Integration Testing with Golden Masters

Posted on Mon 18 April 2016 in Golang

After watching Mitchell Hashimoto's talk on Advanced Testing with Go I was inspired to re-write one of my integration tests to use a golden master. Testing with golden masters is a simple concept which can be used to reduce the complexity of integration test cases whilst still ensuring that the output of the program is valid.

Bronze Age

The system under test I was working with applied a complex set of rules against a source directory and printed any violations of those rules to stdout much like a code linting tool.

Alt

The Formatter is responsible for the final output generating something along these lines:

./example.md
  L12 Invalid link: Resource not found: ./missing.png
  L22 Invalid link: Invalid filename: Mixed case: ./BadCase.png

✖ 2 Errors detected in 1 file.  

Before switching to using a Golden Master, the original integration test would supply a fixture to the linter and then iterate over the report returned by Linter#Lint().

func TestLinter(t *testing.T) {
    p := fixtureDir(t, "with_errors")
    linter := lint.NewLinter()
    actual := linter.Lint(p)
    expected := map[string][]LintError{
        filepath.Join(p, "example.md"): []LintError{
            LintError{
                Message: "Invalid link: Resource not found: ./missing.png",
                LineNo:  12,
            },
            LintError{
                Message: "Invalid link: Invalid filename: Mixed case: ./BadCase.png",
                LineNo:  22,
            },
        },
    }
    assert.Equal(t, actual, expected)
}

This approach, whilst valid, was pretty verbose and was not scaling well as my integration test became more thorough (as it stands I current assert 50 individual error cases over 6 test fixture files) - this feels like a great candidate for using a golden master.

Going for Gold

My approach would be simple; I would still pass a fixture to linter.Lint(), but instead of comparing the result object, I would pass it directly to the Formatter and have it written out to a file on disk which could then be loaded and compared in future test-iterations.

To start I copy and pasted the command line output into a new 'golden' file which mated the name of the fixture - the integration test will be modified to read in the contents of this file and use it for comparison.

Next I needed to capture the output of the Formatter, this was not straight forward as the Formatter wrote directly to os.Stdout. I could have used an Interface to provide an alternative implementation of the Formatter which wrote to a file; but this would have resulted in a lot of duplicated logic; essentially there was nothing wrong with the current output; I just didn't want it to to go to stdout. Instead I modified the formatter object's signature from Format(r Report) to Format(r Report, out io.Writer):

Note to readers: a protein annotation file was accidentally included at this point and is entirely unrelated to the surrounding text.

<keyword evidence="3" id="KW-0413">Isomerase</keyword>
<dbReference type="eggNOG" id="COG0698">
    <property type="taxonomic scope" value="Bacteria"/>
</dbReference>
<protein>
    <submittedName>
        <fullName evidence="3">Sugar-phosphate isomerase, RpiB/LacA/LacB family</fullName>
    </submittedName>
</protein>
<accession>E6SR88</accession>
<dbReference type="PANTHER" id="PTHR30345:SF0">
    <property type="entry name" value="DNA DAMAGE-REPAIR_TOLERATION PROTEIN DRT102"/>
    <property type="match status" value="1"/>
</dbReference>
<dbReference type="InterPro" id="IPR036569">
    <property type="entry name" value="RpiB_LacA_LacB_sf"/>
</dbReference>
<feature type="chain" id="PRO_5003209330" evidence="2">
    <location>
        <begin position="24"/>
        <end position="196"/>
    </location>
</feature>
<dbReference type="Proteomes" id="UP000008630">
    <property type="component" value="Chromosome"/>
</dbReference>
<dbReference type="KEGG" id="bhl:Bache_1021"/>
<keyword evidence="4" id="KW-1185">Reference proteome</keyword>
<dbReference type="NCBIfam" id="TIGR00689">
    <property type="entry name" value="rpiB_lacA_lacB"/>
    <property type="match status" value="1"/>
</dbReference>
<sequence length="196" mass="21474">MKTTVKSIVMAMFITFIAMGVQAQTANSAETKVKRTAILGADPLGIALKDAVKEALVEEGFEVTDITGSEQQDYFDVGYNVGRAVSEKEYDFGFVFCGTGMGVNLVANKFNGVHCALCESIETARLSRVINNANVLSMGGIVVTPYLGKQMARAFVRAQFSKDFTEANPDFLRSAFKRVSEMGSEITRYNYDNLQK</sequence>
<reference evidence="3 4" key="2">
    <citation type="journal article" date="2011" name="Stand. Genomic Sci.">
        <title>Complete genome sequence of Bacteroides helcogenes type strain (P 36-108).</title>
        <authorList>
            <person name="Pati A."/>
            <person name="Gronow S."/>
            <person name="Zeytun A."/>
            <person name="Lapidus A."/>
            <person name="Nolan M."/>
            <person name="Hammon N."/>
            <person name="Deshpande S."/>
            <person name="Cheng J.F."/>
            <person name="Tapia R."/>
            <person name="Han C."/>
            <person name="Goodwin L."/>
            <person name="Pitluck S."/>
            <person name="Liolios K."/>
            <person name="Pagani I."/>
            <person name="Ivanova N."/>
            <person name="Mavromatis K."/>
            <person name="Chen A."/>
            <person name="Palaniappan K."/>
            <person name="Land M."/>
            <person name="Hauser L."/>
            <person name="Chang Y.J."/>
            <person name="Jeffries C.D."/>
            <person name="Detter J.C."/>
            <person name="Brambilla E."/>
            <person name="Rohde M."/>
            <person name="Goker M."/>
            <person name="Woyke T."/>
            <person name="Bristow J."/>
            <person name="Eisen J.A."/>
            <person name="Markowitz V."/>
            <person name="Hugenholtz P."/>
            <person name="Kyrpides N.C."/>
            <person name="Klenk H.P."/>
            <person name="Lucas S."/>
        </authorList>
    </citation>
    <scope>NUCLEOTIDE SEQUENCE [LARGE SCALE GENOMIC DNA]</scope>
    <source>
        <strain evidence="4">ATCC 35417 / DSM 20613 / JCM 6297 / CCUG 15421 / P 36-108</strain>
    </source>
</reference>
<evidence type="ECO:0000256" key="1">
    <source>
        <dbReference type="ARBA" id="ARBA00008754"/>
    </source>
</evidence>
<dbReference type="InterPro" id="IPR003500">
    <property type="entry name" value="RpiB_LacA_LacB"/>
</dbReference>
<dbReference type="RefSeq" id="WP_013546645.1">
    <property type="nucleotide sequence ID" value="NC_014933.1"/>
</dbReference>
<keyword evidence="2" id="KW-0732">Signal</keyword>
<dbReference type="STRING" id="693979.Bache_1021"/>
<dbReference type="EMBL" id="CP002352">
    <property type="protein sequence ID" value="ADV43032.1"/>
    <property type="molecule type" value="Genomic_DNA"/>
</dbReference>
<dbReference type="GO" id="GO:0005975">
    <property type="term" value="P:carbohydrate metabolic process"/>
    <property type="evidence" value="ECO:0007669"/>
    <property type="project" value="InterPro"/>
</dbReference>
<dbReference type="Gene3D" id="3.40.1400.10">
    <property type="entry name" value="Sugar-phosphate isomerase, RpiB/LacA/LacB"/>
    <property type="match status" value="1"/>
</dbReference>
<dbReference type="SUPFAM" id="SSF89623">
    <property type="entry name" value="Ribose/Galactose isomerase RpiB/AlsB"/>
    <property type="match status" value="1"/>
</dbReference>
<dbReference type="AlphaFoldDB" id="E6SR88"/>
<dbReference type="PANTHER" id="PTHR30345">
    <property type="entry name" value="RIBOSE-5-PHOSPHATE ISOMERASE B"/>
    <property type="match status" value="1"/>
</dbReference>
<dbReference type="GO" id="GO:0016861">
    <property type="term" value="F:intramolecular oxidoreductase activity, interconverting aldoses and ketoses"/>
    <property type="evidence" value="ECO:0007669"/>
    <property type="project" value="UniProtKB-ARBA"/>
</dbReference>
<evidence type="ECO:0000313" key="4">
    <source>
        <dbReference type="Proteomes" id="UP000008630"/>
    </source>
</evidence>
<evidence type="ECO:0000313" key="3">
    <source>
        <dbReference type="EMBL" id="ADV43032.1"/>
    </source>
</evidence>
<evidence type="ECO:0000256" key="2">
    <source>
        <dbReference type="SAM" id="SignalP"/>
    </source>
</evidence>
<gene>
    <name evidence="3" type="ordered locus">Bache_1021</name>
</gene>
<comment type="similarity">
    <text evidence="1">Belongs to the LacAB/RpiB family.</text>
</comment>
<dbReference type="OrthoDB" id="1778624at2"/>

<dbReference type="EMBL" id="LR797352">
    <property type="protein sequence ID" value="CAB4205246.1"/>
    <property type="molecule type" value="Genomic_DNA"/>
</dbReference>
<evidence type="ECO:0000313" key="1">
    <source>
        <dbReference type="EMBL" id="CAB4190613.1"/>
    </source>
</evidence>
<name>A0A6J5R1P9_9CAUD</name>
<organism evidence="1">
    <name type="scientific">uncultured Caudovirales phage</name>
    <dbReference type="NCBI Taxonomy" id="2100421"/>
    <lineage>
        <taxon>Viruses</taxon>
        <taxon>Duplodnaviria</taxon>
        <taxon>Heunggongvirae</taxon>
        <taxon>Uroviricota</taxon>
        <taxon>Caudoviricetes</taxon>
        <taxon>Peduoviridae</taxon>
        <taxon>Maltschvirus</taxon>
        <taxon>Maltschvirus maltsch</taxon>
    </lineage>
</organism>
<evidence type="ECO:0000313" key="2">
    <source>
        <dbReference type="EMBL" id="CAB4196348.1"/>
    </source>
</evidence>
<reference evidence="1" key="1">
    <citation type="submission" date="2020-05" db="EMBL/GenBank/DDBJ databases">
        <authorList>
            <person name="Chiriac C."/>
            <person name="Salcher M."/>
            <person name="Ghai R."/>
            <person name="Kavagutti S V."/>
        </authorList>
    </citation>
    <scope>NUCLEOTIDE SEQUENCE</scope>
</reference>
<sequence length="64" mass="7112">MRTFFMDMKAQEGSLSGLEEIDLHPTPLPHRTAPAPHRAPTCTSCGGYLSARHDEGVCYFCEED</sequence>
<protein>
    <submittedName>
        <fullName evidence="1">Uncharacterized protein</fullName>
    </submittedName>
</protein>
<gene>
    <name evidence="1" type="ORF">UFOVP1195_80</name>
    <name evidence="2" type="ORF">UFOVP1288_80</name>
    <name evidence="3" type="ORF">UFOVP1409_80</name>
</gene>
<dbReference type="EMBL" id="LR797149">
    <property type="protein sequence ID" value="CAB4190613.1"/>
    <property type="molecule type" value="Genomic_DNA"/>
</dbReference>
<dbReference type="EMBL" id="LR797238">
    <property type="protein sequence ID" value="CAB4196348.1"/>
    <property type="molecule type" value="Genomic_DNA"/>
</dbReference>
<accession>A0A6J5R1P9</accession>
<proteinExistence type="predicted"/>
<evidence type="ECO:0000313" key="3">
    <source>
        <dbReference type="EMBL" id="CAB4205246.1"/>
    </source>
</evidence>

type Formatter struct{}

func (f *Formatter) Format(r Report, out io.Writer) {
    if report.Len() == 0 {
        fmt.Fprint(out, "✓ All files lint free")
        return
    }
    // ...
}

The default implementation can pass os.Stdout as the writer (as os.Stdout implements the Write(p []byte) (n int, err error) signature); and our integration test can pass a bytes.Buffer to capture the output.

func TestLinter(t *testing.T) {
    p := fixtureDir(t, "with_errors")
    linter := lint.NewLinter()
    formatter := lint.NewFormatter()

    // alloc. a new buffer (`buff`) which will capture the formatted output.
    buff := make(bytes.Buffer)
    formatter.Format(linter.Lint(p), buff)

    // readGoldenMaster uses ioutil.ReadFile()
    expected := readGoldenMaster(t, "with_errors")
    assert.Equal(t, buff.Bytes(), expected)
}

This passes, but updating the "with_errors" golden master file is a chore. To address this I added a flag to my integration test which made it simple to flip the test-case into an 'update the golden master' mode:

var flagUpdate = flag.Bool("update", false, "Update golden master files")

func TestLinter(t *testing.T) {
    p := fixtureDir(t, "with_errors")
    linter := lint.NewLinter()
    formatter := lint.NewFormatter()
    buff := make(bytes.Buffer)
    formatter.Format(linter.Lint(p), buff)

    if *flagUpdate == true {
        ioutil.WriteFile("fixtures/with_errors_master.txt", buff.Bytes(), 0755)
        // fail the test to avoid false positives and halt further assertions.
        require.FailNow(t, "Updated golden master")
    }

    expected := readGoldenMaster(t, "with_errors")
    assert.Equal(t, buff.Bytes(), expected)
}

My workflow is now:

  1. Make changes to the underlying linter (eg: add a new rule)
  2. Add failing fixtures to the with_errors fixture
  3. Run the integration test with: go test integ_test.go --update to update the golden master

It's now a simple case of manually verifying that the golden master generated in step 3 matches the output that I was expecting (made easy with a git diff tool).